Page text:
Asked about the reservists who were called to active duty, Rabbi Lapp said it was up to the chaplains to "take a guess" as to how many would be in their area and would want kosher-for-Passover food.

Rabbi Lapp said he had received e-mails from three chaplains who told him they had received enough kosher-for-Passover food to last the eight days.

He added that the military will pay for kosher-for-Passover food, depending upon budgetary considerations. The JWB picks up the cost of the food the government does not provide, the rabbi said.

"The JWB is looking for bureaucratic excuses," said Nadler. "I wish they had not told the Air Force there is enough food."

The JWB receives money from the United Jewish Communities, the umbrella organization of 189 Jewish federations in North America, as well as the Jewish Community Centers Association.

Rabbi Lapp said he arranged for a military transport to send 1,500 solo seder kits in February, as well as cases of such items as matzah, tuna fish and grape juice. He said he was unaware of its destination.

Rabbi Lapp said that if all 2,000 Jews involved in the conflict wanted kosher-for-Passover food, "there is no way" the food provided would be enough. But not everyone wants it, he said, "just like not every Jew goes to synagogue on Yom Kippur."

Marine Maj. David Rosner also sent an e-mail questioning the type of food shipped by the JWB.

"I wonder what type of rabbis are satisfied with the Passover packets from the JWB?" asked Rosner, who cited security reasons for not disclosing his location. "I've seen nothing [kosher-for-Passover food] yet, but [Rabbi David] Narrowe [a Jewish chaplain in Kuwait] says he has the JWB packs. Imagine eating that for eight days. [We] want better.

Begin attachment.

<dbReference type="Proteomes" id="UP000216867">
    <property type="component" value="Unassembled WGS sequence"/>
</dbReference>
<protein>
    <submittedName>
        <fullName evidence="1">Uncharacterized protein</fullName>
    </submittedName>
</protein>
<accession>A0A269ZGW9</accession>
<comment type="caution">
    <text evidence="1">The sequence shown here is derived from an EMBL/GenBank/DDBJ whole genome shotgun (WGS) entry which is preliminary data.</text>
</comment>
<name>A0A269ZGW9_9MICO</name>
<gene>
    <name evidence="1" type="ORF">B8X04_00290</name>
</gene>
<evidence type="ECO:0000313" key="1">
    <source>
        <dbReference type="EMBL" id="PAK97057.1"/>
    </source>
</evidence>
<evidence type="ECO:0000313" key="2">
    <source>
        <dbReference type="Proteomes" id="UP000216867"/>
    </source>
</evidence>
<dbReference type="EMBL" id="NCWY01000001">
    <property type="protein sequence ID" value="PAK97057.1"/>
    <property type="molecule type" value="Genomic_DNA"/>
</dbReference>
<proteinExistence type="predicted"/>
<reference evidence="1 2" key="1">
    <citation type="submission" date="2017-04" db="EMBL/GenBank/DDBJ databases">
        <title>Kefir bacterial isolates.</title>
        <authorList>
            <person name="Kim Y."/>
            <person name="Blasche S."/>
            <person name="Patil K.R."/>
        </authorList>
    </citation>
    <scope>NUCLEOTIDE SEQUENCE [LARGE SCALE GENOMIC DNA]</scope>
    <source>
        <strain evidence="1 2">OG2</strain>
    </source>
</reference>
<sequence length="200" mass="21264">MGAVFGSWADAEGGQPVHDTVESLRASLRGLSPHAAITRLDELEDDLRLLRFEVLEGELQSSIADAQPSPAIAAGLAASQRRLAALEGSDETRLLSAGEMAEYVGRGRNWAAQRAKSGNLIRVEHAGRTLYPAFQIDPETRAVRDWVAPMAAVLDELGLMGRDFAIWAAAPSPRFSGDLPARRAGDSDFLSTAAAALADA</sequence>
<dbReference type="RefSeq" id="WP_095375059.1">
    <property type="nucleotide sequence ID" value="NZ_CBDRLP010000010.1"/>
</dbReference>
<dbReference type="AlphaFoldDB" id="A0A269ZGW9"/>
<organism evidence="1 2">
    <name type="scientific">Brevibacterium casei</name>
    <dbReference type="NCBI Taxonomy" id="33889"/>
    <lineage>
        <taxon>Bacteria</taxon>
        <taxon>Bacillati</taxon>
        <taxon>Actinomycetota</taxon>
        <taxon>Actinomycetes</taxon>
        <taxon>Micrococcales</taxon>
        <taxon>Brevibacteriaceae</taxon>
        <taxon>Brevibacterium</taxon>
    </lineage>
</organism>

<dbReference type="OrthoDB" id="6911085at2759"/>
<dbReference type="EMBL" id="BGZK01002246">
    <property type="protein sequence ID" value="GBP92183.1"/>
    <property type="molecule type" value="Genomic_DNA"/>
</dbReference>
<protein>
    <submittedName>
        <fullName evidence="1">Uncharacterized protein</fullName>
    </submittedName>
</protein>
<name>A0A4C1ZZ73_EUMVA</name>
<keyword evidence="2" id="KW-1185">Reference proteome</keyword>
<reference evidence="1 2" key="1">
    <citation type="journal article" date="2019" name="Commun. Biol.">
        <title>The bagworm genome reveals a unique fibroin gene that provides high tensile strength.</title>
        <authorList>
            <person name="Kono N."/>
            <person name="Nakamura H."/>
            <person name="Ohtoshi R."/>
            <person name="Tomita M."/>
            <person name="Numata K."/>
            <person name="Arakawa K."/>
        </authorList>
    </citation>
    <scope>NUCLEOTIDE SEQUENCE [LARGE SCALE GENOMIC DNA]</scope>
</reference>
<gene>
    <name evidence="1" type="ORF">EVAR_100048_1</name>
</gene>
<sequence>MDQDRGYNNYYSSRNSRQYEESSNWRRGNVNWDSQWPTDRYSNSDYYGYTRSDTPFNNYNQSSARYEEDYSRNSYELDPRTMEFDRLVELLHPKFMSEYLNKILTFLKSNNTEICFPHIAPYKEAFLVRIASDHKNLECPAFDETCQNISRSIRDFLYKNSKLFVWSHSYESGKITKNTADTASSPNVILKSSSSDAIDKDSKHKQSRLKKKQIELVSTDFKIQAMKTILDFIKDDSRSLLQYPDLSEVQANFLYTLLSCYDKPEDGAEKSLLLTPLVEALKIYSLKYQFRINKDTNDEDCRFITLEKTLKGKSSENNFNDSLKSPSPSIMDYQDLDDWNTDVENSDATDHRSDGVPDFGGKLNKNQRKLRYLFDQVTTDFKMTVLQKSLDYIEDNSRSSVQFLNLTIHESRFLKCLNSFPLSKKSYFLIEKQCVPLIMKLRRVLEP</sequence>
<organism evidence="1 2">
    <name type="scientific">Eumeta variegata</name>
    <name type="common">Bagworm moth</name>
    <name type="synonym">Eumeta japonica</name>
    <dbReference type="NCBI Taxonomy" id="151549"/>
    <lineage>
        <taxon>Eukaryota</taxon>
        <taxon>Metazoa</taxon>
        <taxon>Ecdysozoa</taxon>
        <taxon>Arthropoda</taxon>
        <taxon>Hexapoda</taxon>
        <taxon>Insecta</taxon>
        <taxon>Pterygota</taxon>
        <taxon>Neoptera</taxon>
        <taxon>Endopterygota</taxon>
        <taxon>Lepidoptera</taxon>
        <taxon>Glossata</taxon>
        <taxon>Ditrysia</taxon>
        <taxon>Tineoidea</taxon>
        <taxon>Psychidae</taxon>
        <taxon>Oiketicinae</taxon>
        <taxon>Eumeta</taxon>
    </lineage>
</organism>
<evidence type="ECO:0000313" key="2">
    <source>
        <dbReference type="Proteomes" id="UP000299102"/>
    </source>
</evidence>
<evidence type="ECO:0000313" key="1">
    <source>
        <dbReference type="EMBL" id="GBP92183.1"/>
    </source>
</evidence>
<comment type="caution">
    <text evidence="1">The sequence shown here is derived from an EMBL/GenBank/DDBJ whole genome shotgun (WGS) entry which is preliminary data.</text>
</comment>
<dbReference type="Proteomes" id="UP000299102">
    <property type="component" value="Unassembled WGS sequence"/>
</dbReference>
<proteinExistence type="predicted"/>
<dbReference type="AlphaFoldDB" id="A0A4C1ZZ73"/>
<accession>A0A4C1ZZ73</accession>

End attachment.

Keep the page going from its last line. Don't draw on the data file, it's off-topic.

"This is more of an issue of saying, 'Hey JWB, times have changed. We Jews are not as hated as we used to be. Give us stuff. Don't just sit back and be thankful for the bare minimum.'"

Rosner added: "The military goes by what the JWB says. It's a complete joke. . I am so disappointed that the JWB has left us hanging and refuses to understand they are, for now, the final word the military goes to for matters like this."

Rabbi Jacob Goldstein, the chief chaplain for the New York Army National Guard, said he has received numerous calls from the parents of Jewish soldiers in the Iraq War who complain that there is such a paucity of Passover food that "they are worried their children will starve if they observe Passover properly."

"It's a sad state that when we are concerned - and rightfully so - that captured Iraqis receive [food to conform with] their dietary needs, our soldiers' dietary needs are not being met at his special time of the year."

Rabbi Lapp pointed out that with temperatures in the Middle East reaching to 117 degrees, he could only send non-perishable food. He said that the troops were meant to supplement the seder kits with regular military rations, such as vegetables.